6. Full development of the disease and complications as the disease becomes chronic.

Western medicine does not typically recognize the signs of stages 1-3 of the disease process, and often not until stage 5 or 6. Symptoms that would fall into stages 1-3 might be ones that can be vague and often considered difficult to treat from a Western medical point of view, such as fatigue or insomnia. Ayurveda provides a great deal of life style wisdom in order to balance the doshas, which can be especially effective in the earliest stages of illness when the full expression of the disease can still be avoided.

Doshas are associated with certain times of day, year and life when doshas tend to get imbalanced. For example, fiery Pitta tends to get aggravated during the summer, Kapha tends to be aggravated by wet spring weather, while Vata is aggravated by the cold and dryness of winter. Childhood and the early years of life are associated with Kapha, midlife is characterized by Pitta and our later years are associated with Vata. As we age we tend to become more Vata imbalanced, explaining why so many older people flock to warmer climates, and we also require more oils, both internally and externally.

The dosha that most easily goes out of balance—and correspondingly, often pushes the other doshas out of balance—is Vata. Easily affected by travel, bad weather, unpredictable schedules, late nights and stress, Vata dosha responds favorably to regular schedules, warm and nourishing meals, lots of rest—and like all the doshas—especially to consistent early bedtimes and rising times. The beauty of Ayurveda is that it offers many common sense lifestyle suggestions that empower power to take control of their own situations and improve their lives on many levels simultaneously.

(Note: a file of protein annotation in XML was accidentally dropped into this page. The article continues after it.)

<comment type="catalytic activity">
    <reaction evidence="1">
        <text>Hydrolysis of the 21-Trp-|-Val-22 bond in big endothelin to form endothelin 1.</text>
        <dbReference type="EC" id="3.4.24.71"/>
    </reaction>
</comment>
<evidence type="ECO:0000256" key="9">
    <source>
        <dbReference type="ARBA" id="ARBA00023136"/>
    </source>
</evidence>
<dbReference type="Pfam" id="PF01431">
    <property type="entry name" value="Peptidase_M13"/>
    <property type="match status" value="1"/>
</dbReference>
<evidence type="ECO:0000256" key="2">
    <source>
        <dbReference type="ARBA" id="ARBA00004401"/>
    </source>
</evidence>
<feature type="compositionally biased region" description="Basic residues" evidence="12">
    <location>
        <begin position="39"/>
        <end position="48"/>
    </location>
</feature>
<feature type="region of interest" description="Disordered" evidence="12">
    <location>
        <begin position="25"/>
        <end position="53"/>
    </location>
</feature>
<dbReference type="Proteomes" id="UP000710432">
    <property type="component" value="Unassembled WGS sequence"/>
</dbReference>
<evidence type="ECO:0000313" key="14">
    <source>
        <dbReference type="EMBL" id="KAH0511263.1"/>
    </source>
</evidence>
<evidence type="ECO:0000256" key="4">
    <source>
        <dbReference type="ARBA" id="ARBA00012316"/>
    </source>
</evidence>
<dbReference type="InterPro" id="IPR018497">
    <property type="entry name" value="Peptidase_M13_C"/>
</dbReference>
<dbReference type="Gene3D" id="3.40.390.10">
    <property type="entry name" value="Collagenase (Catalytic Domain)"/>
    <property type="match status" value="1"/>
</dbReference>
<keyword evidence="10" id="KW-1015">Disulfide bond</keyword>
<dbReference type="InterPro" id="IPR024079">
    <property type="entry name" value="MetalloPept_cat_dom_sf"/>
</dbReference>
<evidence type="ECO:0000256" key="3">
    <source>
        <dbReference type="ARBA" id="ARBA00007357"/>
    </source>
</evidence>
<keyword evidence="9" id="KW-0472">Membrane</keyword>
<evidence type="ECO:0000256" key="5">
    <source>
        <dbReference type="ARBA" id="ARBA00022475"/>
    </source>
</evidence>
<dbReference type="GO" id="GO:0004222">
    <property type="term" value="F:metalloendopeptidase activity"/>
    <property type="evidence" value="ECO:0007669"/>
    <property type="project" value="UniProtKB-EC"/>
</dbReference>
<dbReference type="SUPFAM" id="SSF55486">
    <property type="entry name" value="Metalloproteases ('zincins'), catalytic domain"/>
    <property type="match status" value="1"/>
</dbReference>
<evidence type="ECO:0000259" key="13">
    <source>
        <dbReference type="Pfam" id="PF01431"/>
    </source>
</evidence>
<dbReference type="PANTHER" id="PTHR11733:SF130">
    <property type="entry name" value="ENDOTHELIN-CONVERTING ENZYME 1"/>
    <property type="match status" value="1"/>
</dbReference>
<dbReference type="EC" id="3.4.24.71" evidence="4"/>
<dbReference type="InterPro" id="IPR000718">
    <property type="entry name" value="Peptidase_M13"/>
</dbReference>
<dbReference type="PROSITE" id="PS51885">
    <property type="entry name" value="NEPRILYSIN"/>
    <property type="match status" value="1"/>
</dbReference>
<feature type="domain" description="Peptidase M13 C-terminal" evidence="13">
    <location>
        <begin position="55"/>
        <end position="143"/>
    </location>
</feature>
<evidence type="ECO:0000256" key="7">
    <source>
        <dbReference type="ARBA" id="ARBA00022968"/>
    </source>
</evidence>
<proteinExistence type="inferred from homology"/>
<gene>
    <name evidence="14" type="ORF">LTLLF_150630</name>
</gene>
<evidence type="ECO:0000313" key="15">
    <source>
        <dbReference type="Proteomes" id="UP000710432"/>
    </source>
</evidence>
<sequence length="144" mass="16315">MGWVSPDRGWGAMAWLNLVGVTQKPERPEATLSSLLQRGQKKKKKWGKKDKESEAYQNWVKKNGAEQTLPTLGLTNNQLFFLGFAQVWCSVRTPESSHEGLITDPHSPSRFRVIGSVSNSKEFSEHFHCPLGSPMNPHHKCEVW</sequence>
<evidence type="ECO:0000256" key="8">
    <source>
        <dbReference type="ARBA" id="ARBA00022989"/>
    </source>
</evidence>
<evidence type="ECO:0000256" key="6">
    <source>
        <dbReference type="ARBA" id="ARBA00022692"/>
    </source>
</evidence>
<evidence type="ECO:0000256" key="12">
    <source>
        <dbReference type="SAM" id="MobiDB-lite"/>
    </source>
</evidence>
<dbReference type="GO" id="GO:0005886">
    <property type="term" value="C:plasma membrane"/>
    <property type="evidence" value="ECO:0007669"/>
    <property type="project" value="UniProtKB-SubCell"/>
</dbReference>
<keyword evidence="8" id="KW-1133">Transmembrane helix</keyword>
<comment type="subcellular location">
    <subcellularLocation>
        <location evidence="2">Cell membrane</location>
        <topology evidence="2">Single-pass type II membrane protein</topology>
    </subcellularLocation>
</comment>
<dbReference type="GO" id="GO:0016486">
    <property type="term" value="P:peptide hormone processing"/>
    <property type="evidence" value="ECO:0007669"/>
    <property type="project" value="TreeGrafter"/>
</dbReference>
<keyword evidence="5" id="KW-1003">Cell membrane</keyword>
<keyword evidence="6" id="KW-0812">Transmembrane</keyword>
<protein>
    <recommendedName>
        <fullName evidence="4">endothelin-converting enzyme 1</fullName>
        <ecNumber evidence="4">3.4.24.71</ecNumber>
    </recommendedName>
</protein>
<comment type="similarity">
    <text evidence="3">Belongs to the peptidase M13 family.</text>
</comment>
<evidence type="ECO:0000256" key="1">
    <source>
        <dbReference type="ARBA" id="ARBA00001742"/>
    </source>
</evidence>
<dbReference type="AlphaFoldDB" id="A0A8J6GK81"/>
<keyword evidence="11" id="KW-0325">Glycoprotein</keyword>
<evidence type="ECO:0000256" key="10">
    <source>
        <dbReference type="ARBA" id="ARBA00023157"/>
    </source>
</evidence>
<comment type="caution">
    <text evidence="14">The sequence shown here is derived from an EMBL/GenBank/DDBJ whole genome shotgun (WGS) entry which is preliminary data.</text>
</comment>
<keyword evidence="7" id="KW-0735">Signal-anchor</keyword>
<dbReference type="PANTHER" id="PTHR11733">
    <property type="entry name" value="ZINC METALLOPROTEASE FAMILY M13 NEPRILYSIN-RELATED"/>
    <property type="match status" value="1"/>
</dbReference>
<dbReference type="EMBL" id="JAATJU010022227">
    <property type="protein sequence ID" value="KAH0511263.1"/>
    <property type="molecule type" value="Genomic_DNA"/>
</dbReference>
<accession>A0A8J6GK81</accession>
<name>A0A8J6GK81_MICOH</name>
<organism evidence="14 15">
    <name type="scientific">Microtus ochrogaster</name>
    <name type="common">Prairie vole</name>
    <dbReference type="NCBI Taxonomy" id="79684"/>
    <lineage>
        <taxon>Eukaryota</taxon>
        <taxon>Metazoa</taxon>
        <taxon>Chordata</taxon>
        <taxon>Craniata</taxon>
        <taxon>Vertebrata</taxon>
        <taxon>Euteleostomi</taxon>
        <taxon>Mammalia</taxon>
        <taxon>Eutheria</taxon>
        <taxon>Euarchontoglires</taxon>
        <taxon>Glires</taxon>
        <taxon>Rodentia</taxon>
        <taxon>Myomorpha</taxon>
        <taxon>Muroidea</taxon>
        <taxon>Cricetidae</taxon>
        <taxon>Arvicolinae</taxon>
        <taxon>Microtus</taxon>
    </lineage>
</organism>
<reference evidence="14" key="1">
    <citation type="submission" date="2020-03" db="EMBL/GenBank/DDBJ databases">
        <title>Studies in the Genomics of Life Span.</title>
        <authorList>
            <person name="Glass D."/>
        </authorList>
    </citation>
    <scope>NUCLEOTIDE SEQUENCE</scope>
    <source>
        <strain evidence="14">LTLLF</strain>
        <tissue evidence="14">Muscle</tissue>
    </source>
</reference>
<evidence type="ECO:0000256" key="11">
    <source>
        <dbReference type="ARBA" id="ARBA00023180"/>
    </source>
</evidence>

Precautions with Using Ayurveda

Ayurveda provides much common sense wisdom for dealing with health in harmonious and mostly gentle ways, however, there are always caveats for individuals using any type of therapy. Although it is increasing in popularity in the United States, more research on the benefits and precautions associated with Ayurveda is needed in order to bring it into further mainstream medical stream use, especially for serious medical conditions. Ideally, when dealing with a cancer diagnosis, Ayurveda would be a part of a fully integrated treatment plan as it is a system and one risk of bringing it into a Western framework is potentially disconnecting the value of the system as a whole, or as a way of living.

The National Institutes for Complementary and Integrative Health provide the following suggestions with regard to Ayurveda:

  • Do not use Ayurvedic medicine to replace conventional care or to postpone seeing a health care provider about a medical problem.
  • Tell all your health care providers about any complementary and integrative health approaches you use. Give them a full picture of what you do to manage your health. This will help to ensure coordinated and safe care.

Further Study on Ayurveda

For more information on Ayurveda, see Ayurvedic Healing: A Comprehensive Guide by David Dr. Frawley, and Ayurveda, The Science of Self-Healing: A Practical Guide by Vasant Lad. Drs. Lad and Frawley are considering leading experts in the field of Ayurveda education and they both write on this very complex topic in a way that is accessible to people new to the material as well as for those with more experience with the topic.

See more on Ayurveda and Cancer: